Vringo, Inc. v. ZTE Corp., 14-cv-4988 (S.D.N.Y. Aug. 12, 2015); ZTE Corp. v. Vringo, Inc., 15-cv-0986 (S.D.N.Y. Aug. 12, 2015) [click for opinion]

Two federal civil lawsuits stemming from a worldwide patent dispute over telecommunications equipment between Vringo, Inc. and Vringo Infrastructure Inc. (collectively “Vringo”) and ZTE Corporation and ZTE USA Inc. (collectively “ZTE”) were consolidated before the U.S. District Court for the Southern District of New York (“SDNY”) for the purposes of discovery.

ZTE, one of China’s largest smartphone manufacturers, is headquartered in Shenzhen, China. Vringo sought to depose a ZTE executive and chief counsel, Mr. Guo. When ZTE stalled, Vringo moved to compel Mr. Guo’s deposition and sought a determination that all ZTE witnesses would be deposed in New York. ZTE argued that Mr. Guo’s connection with the case was tangential and that his travel to the U.S. would be unnecessarily disruptive to ZTE and adversely affect its affairs. The court ordered that ZTE witnesses would be deposed in New York, but deferred ruling on whether Mr. Guo would be deposed until the other ZTE witnesses testified.

Subsequently, Vringo asserted that document production indicated Mr. Guo’s heavy involvement with key issues, and that questions had arisen about whether Mr. Guo’s hard drive had been included in previous ZTE production efforts. Therefore, Vringo filed a second motion to compel Mr. Guo’s deposition in New York and to direct a full search and production of Mr. Guo’s documents. Unsupported by any affidavit or substantiating evidence, ZTE again opposed deposition in New York on grounds that traveling to the U.S. was disruptive both for Mr. Guo personally and for ZTE’s affairs; it also argued that depositions normally are taken where personnel reside and that Mr. Guo did not have “unique knowledge” of any pertinent facts. The court granted Vringo’s motion, reasoning that the depositions should take place in New York to permit immediate resolution of disputes during the deposition, and since ZTE, as a plaintiff in one of the lawsuits, had chosen to litigate in the forum.

ZTE, represented by new counsel, then moved to modify the court’s order so as to allow the deposition of Mr. Guo to take place outside the United States. In support of this request, ZTE’s counsel submitted a declaration disclosing, for the first time, the existence of a federal criminal investigation of ZTE for alleged export control violations and expressing concern that Mr. Guo would be questioned or detained were he to enter the United States. The declaration stated that several ZTE employees had been temporarily detained and searched upon entry to the United States in connection with the investigation, and that there was no way to know whether sealed indictments or arrest warrants existed for Mr. Guo.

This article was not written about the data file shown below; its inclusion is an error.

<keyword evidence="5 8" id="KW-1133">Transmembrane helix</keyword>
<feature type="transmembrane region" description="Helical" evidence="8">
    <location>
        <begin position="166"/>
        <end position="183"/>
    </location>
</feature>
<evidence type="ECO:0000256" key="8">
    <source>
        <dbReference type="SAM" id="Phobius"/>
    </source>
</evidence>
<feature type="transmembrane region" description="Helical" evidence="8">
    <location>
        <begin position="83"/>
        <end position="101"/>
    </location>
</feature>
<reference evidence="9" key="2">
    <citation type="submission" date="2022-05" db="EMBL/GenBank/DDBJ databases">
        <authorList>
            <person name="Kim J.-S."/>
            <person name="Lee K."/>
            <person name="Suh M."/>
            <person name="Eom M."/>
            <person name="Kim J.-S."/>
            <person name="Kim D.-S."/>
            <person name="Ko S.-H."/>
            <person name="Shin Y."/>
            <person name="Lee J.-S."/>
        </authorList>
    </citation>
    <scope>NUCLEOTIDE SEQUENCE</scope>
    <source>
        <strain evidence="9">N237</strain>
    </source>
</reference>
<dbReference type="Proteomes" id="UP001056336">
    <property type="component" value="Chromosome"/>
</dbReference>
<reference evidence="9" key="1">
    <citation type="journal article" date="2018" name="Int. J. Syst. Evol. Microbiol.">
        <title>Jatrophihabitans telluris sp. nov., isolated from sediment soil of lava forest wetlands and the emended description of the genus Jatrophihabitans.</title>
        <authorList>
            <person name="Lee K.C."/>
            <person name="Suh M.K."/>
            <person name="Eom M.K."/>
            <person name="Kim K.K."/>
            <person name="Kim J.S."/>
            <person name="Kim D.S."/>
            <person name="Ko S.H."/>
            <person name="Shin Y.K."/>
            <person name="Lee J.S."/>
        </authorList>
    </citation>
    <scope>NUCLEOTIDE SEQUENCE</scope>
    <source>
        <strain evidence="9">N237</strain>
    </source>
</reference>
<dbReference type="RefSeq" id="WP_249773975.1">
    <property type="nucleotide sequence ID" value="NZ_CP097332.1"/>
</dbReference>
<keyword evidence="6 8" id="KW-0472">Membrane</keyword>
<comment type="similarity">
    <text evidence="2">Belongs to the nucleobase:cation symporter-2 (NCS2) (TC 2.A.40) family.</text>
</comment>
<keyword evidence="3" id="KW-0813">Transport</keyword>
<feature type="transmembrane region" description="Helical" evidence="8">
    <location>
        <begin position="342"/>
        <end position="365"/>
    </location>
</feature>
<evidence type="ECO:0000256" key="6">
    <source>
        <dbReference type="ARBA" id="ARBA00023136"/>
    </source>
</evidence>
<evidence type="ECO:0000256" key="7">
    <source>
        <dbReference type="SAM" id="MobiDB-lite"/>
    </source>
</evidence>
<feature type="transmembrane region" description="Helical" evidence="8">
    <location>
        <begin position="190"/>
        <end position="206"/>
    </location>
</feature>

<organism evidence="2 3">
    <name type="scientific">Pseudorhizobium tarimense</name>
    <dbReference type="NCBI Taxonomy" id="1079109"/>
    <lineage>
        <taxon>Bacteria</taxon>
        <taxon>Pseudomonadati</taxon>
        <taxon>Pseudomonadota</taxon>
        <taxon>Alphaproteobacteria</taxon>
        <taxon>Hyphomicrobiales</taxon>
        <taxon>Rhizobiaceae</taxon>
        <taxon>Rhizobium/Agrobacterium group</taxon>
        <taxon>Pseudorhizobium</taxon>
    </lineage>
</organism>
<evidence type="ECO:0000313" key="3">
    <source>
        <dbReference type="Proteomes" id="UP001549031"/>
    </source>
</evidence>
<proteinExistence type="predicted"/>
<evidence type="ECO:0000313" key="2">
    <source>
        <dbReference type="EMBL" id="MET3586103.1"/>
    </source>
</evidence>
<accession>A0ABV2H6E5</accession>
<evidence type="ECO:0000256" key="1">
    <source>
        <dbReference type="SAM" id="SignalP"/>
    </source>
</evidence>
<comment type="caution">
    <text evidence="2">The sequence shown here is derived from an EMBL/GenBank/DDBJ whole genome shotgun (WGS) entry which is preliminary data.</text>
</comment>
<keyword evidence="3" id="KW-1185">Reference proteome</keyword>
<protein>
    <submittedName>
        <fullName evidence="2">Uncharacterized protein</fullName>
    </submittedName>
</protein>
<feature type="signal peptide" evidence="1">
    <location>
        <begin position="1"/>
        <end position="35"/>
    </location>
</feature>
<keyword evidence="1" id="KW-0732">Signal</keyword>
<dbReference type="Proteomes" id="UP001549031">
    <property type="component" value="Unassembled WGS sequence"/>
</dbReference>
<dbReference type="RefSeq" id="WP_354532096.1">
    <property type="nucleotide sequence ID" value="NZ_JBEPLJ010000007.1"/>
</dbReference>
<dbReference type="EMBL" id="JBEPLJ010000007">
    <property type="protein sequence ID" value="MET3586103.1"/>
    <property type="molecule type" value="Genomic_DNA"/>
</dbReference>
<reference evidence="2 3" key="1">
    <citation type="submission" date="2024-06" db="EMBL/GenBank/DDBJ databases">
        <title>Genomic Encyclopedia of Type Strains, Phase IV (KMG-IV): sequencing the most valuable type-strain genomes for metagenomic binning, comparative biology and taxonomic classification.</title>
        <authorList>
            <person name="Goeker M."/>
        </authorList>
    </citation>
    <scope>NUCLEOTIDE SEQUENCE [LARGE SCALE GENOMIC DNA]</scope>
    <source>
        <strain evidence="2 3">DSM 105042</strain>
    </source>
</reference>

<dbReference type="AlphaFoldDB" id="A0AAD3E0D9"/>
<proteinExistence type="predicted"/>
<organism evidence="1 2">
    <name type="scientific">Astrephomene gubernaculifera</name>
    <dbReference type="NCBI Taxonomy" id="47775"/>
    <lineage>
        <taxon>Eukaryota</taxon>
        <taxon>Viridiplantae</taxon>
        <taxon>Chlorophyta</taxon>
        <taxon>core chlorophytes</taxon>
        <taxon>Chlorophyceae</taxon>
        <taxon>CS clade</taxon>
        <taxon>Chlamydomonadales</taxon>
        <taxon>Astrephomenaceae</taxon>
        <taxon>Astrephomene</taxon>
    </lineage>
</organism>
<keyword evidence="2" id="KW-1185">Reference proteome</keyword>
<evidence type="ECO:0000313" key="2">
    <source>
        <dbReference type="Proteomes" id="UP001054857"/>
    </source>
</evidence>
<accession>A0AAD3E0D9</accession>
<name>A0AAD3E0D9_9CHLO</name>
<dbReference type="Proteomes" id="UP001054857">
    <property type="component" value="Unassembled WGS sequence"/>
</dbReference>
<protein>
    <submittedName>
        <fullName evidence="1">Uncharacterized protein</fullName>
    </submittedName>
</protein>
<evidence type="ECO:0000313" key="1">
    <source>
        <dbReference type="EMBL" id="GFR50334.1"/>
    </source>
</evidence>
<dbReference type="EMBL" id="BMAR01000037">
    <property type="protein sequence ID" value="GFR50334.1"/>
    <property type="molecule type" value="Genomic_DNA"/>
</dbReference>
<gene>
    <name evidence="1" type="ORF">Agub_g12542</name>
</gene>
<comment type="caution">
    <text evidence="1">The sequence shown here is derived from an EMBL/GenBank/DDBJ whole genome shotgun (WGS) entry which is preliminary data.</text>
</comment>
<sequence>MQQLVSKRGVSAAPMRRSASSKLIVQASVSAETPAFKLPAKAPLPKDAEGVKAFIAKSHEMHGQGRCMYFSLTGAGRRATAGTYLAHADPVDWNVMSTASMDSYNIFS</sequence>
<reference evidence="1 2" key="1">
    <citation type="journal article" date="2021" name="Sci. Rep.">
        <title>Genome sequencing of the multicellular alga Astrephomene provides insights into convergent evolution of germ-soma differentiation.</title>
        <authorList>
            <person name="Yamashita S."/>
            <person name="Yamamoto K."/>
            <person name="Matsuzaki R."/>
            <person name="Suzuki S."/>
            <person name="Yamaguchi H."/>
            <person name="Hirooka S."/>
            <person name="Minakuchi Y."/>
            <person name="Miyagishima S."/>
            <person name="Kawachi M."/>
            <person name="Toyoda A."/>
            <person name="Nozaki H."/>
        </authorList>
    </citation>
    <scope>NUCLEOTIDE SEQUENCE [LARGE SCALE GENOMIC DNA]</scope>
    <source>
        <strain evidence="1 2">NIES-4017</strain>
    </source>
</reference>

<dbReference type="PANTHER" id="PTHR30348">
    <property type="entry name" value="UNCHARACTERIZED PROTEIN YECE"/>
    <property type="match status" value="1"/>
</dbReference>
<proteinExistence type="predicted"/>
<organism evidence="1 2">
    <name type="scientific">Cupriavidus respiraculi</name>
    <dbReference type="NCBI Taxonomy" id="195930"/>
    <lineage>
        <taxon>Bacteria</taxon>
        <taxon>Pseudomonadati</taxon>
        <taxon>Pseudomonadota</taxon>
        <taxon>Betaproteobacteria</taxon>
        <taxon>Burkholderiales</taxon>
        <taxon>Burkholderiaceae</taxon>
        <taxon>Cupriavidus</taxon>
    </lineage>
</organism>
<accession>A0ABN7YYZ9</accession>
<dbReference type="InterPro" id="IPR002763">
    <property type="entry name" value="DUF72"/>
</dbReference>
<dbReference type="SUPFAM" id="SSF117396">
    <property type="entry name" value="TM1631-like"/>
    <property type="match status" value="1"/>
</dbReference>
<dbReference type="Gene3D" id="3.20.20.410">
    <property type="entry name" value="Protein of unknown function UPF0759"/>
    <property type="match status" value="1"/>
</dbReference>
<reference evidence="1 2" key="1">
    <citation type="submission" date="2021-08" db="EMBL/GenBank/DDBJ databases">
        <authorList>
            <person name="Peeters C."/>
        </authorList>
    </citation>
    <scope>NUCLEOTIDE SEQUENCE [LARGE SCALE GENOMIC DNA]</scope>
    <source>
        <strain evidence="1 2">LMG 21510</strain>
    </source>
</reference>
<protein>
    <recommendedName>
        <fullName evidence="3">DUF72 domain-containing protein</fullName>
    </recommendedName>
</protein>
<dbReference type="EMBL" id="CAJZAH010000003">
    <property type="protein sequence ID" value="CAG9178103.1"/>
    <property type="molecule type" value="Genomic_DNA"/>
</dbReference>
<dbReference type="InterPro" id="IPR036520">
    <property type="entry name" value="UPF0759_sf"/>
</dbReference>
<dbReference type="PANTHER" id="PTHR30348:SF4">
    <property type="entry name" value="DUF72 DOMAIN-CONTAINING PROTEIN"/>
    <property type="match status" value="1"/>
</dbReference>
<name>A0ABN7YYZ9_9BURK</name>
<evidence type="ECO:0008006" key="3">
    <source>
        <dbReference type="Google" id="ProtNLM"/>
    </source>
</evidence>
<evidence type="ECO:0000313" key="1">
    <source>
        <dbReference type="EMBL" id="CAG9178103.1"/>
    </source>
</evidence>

First noting that ZTE did not cite any legal authority in support of its request, the court considered and rejected SDNY Local Civil Rule 6.3 and Federal Rule of Civil Procedure 54(b) as legal bases for reconsideration. Relief under Rule 6.3 was not available because the facts of the criminal investigation were well known to ZTE yet not put before the Court on the underlying motion. Relief under Rule 54(b), which gives the Court the power to revise interlocutory orders if necessary, was also not appropriate since ZTE had not demonstrated that a revision was needed because of an intervening change of controlling law, new evidence, or to correct a clear error or prevent manifest injustice. The court also found that, given ZTE’s lack of candor in causing the parties to litigate two motions to compel without ever informing the Court of the criminal investigation, ZTE was not entitled to a favorable exercise of discretion. Therefore, the motion was denied on the ground that relief was not available nor warranted under Rules 6.3 or 54(b).

The court went on to hold that, even if the court were to reconsider its order de novo on the merits, it would still require Mr. Guo to be deposed in New York. The court cited a line of cases holding that the pendency of criminal charges against a deposition witness was not an appropriate factor for a court to consider in determining the location of a deposition in a civil case. A contrary rule, the court considered, would cause the court to aid the witness in avoiding apprehension on U.S. charges. Here, though, it was unnecessary for the court to reach a categorical view on the issue, because there was no evidence of any actual pending indictments or arrest warrants for Mr. Guo. Moreover, a deposition outside of the U.S. would be a poor substitute for a deposition within the forum where Mr. Guo would be subject to the court’s contempt powers, since the litigation history indicated a strong likelihood that the deposition of Mr. Guo would be rife with disputes that might need to be resolved and enforced quickly.

Laura Zimmerman of the New York office contributed to this summary.